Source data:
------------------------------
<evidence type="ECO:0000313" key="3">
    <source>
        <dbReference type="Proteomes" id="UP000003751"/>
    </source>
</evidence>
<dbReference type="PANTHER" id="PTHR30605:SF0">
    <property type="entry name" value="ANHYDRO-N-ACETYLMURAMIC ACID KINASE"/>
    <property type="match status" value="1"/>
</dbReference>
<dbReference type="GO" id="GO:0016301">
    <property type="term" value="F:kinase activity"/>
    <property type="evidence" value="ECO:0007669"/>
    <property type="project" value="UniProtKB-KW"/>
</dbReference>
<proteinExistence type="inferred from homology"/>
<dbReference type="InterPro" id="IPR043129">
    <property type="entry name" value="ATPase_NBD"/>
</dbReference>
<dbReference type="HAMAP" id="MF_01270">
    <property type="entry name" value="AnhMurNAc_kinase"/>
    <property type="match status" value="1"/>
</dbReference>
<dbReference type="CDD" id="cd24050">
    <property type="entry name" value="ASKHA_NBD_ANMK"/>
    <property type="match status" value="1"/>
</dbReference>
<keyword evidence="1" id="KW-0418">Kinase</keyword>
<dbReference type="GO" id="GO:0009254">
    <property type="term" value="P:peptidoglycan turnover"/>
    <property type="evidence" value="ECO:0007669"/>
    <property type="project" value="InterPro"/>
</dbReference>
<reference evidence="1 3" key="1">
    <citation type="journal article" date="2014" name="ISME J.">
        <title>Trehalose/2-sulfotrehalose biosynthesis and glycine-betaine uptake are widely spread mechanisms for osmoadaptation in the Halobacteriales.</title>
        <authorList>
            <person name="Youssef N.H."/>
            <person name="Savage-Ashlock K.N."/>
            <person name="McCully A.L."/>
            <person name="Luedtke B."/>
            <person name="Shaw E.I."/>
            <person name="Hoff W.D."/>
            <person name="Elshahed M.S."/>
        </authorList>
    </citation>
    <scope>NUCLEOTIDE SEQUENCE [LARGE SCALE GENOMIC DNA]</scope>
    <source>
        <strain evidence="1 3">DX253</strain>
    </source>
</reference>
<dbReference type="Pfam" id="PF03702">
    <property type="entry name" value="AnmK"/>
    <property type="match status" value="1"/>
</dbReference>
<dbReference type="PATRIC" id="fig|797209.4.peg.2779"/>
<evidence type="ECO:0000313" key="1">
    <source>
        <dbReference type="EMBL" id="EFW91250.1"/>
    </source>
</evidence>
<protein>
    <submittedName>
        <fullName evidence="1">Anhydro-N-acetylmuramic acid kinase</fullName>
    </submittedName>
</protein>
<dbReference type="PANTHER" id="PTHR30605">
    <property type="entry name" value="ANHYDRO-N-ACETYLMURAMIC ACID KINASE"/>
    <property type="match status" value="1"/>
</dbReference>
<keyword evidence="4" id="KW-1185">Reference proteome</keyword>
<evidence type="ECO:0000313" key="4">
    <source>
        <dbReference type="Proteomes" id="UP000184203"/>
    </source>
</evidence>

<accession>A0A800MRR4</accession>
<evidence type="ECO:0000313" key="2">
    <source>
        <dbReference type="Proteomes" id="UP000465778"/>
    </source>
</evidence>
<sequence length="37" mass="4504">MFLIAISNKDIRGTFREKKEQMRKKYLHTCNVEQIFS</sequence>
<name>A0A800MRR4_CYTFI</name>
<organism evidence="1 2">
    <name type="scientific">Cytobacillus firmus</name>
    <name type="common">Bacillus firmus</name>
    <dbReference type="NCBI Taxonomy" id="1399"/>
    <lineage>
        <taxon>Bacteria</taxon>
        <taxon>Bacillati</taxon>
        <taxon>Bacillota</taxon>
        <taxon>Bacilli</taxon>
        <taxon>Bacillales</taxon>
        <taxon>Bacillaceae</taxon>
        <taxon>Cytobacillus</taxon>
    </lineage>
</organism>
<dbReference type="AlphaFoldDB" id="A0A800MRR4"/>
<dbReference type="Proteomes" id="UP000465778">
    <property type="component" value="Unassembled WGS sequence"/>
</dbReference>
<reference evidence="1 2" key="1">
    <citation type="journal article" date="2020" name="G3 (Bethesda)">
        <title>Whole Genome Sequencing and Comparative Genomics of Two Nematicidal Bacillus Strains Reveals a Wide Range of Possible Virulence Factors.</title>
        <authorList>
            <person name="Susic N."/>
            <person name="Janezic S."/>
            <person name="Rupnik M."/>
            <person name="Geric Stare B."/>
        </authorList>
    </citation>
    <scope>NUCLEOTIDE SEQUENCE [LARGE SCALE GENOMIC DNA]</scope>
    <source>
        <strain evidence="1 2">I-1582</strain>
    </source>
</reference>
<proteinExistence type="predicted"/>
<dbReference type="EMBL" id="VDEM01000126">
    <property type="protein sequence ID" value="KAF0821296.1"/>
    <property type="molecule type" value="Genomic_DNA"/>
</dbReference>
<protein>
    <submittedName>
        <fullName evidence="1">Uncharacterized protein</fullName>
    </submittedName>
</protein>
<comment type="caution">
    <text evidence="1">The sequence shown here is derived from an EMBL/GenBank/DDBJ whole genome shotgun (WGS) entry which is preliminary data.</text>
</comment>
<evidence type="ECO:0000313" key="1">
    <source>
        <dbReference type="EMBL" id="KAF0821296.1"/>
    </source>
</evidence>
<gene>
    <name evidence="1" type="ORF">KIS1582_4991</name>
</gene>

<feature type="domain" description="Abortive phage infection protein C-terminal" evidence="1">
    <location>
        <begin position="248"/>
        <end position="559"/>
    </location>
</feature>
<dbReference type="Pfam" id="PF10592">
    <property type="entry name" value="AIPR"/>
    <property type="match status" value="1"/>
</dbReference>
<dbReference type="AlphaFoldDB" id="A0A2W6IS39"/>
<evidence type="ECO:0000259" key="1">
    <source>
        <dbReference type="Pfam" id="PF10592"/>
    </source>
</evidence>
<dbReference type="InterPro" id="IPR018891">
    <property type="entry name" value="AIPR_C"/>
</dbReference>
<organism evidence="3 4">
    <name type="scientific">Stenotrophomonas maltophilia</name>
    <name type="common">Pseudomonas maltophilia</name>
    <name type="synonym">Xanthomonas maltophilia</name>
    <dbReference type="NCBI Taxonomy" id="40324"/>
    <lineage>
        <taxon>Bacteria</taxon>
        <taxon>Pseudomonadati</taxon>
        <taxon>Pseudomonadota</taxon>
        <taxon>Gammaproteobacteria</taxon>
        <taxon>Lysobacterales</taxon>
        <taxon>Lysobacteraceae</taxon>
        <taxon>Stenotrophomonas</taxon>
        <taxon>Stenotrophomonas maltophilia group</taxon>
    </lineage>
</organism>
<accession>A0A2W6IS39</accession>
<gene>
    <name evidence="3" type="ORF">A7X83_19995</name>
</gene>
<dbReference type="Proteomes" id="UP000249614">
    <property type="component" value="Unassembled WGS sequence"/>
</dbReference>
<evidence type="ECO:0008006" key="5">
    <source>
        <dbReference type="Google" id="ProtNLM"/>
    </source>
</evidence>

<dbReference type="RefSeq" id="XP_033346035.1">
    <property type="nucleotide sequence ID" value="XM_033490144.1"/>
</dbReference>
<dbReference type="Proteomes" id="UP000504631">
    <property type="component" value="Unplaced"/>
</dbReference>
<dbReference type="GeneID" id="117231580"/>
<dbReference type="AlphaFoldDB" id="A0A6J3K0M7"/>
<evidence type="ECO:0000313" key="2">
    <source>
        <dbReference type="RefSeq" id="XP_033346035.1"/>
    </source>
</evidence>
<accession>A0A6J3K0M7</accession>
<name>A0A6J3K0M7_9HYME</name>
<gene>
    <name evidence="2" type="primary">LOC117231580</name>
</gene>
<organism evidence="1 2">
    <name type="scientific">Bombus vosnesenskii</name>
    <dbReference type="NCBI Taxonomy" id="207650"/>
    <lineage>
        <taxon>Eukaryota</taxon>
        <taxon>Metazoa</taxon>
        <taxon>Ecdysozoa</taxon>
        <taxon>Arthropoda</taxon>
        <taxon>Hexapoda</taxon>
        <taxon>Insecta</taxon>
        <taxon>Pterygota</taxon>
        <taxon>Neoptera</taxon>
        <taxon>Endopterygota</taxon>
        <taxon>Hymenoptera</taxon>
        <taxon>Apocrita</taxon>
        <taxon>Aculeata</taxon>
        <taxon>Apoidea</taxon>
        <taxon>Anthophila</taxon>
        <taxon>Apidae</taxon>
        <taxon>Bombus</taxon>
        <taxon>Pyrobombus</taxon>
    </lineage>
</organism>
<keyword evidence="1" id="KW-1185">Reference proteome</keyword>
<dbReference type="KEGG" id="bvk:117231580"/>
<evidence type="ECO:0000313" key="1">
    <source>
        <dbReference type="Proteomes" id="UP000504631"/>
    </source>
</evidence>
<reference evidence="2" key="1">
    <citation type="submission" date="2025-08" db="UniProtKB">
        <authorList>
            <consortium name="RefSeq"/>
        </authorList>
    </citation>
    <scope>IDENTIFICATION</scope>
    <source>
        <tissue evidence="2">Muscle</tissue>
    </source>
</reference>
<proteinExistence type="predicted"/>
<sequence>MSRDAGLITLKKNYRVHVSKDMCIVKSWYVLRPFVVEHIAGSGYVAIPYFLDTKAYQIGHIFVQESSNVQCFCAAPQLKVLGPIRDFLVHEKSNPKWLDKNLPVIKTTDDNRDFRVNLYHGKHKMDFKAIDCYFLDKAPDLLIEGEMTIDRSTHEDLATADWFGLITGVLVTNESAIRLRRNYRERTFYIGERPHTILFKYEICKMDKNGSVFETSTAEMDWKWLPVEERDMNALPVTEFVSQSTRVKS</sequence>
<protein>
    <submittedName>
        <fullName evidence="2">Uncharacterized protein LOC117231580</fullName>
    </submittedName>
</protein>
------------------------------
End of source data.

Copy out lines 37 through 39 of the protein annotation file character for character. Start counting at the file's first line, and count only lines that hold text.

            <person name="Youssef N.H."/>
            <person name="Savage-Ashlock K.N."/>
            <person name="McCully A.L."/>